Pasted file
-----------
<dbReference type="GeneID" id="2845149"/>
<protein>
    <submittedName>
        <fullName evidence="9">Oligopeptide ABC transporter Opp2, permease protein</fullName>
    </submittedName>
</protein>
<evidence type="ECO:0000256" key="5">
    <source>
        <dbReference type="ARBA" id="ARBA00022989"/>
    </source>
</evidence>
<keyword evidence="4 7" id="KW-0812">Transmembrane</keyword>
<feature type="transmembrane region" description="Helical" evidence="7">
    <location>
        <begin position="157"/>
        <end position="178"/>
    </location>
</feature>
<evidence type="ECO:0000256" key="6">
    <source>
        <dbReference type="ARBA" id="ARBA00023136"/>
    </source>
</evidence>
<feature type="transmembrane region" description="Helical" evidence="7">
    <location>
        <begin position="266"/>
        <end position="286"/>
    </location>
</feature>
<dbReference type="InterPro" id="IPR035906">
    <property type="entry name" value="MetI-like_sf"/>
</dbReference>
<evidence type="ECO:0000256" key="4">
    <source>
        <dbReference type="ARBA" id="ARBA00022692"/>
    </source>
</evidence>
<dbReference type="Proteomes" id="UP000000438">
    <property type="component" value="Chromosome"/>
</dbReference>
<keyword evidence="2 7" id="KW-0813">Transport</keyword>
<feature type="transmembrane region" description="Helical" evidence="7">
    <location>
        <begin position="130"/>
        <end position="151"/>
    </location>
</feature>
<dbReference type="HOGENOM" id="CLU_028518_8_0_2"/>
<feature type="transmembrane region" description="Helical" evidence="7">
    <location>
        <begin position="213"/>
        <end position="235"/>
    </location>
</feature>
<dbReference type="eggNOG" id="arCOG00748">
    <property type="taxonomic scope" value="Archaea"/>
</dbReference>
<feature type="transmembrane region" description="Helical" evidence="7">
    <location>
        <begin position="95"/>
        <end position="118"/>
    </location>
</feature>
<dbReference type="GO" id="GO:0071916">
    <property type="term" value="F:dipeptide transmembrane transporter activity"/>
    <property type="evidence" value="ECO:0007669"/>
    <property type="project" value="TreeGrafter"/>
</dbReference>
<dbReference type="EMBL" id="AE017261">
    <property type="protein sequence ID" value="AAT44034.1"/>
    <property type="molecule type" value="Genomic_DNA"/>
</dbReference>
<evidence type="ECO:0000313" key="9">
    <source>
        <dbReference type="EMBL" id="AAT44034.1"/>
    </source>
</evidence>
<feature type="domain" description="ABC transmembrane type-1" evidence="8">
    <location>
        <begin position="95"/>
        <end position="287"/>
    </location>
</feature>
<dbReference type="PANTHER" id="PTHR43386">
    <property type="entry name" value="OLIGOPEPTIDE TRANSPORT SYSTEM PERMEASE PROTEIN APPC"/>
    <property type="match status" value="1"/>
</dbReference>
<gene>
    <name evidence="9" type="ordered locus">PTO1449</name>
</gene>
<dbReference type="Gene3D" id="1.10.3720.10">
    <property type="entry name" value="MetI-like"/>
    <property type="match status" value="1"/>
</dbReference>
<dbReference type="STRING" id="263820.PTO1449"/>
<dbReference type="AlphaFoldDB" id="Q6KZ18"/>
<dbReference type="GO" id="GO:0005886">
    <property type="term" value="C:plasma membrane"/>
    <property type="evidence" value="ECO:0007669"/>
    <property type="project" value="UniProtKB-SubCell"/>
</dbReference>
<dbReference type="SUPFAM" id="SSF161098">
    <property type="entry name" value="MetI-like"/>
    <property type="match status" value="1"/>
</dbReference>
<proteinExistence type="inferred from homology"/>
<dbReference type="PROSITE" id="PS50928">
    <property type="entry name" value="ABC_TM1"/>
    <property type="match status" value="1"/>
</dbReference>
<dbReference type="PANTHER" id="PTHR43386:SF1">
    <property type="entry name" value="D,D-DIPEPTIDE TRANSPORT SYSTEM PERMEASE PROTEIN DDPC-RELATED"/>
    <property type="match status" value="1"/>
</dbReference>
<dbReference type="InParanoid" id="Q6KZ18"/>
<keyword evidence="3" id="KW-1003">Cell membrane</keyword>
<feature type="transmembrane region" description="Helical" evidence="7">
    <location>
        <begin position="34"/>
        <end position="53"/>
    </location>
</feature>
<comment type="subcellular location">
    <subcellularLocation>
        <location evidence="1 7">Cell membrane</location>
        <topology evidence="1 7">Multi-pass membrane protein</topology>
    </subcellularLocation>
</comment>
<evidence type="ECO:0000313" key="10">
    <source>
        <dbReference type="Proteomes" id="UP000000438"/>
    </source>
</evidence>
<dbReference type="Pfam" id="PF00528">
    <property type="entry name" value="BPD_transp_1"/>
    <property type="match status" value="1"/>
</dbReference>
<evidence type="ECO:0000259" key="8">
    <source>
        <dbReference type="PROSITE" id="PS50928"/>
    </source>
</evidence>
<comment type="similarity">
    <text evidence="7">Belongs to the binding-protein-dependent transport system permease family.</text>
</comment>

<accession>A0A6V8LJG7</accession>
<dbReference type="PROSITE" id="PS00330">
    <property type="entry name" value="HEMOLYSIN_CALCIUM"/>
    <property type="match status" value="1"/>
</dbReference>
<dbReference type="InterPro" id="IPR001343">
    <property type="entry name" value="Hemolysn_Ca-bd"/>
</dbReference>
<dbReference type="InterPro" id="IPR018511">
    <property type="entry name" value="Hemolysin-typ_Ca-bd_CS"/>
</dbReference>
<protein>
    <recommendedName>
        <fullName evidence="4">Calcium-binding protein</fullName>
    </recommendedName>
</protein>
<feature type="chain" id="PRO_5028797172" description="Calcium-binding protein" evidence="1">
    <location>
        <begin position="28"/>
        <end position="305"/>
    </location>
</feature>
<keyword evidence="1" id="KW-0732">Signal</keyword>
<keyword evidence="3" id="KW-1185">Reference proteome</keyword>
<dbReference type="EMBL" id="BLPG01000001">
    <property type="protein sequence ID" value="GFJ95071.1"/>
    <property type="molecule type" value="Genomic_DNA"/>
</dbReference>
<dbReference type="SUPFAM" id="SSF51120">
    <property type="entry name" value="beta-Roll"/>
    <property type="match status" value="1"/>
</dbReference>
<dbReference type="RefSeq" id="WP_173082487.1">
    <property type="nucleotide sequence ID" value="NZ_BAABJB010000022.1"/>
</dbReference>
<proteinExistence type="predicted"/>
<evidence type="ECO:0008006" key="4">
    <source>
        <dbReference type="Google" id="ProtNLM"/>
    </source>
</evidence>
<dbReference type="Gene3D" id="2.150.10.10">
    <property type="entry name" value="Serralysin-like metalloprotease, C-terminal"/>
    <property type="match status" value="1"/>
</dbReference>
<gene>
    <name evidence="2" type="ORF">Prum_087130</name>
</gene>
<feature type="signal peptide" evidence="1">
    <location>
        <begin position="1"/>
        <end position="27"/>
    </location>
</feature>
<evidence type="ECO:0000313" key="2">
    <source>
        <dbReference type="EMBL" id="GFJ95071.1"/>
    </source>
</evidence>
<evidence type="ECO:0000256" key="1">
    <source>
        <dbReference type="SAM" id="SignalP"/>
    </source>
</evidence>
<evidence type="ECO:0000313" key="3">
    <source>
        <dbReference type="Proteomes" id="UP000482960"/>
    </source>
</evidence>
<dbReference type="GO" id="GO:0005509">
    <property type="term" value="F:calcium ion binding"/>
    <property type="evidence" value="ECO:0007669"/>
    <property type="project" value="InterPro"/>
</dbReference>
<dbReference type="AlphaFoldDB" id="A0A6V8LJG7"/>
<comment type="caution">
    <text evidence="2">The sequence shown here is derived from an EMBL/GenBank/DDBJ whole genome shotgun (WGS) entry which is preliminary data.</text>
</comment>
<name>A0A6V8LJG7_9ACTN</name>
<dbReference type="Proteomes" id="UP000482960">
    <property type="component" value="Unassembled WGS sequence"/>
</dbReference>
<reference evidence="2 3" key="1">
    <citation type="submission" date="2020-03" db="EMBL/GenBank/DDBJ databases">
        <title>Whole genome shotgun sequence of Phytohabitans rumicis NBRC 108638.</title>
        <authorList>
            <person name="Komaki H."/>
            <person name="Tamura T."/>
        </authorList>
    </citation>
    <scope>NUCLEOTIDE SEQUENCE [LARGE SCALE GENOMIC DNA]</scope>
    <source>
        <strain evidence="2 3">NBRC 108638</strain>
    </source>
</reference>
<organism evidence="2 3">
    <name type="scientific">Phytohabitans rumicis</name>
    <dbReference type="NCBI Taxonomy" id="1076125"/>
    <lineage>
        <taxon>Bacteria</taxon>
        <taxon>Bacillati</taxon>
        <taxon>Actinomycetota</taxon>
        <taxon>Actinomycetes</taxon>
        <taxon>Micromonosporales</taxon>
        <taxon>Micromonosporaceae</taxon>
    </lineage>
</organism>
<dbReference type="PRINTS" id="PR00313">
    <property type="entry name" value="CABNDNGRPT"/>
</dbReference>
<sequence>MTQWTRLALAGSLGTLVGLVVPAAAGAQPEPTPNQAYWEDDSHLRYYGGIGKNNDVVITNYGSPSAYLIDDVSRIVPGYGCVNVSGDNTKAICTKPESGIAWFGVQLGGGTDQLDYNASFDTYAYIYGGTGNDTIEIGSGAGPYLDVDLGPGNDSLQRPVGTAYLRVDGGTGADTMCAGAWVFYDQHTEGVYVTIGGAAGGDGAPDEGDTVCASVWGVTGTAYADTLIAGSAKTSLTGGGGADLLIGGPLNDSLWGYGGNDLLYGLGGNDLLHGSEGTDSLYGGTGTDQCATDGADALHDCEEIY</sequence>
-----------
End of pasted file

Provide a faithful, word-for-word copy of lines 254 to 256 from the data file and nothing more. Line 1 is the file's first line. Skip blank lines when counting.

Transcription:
    <property type="entry name" value="CABNDNGRPT"/>
</dbReference>
<sequence>MTQWTRLALAGSLGTLVGLVVPAAAGAQPEPTPNQAYWEDDSHLRYYGGIGKNNDVVITNYGSPSAYLIDDVSRIVPGYGCVNVSGDNTKAICTKPESGIAWFGVQLGGGTDQLDYNASFDTYAYIYGGTGNDTIEIGSGAGPYLDVDLGPGNDSLQRPVGTAYLRVDGGTGADTMCAGAWVFYDQHTEGVYVTIGGAAGGDGAPDEGDTVCASVWGVTGTAYADTLIAGSAKTSLTGGGGADLLIGGPLNDSLWGYGGNDLLYGLGGNDLLHGSEGTDSLYGGTGTDQCATDGADALHDCEEIY</sequence>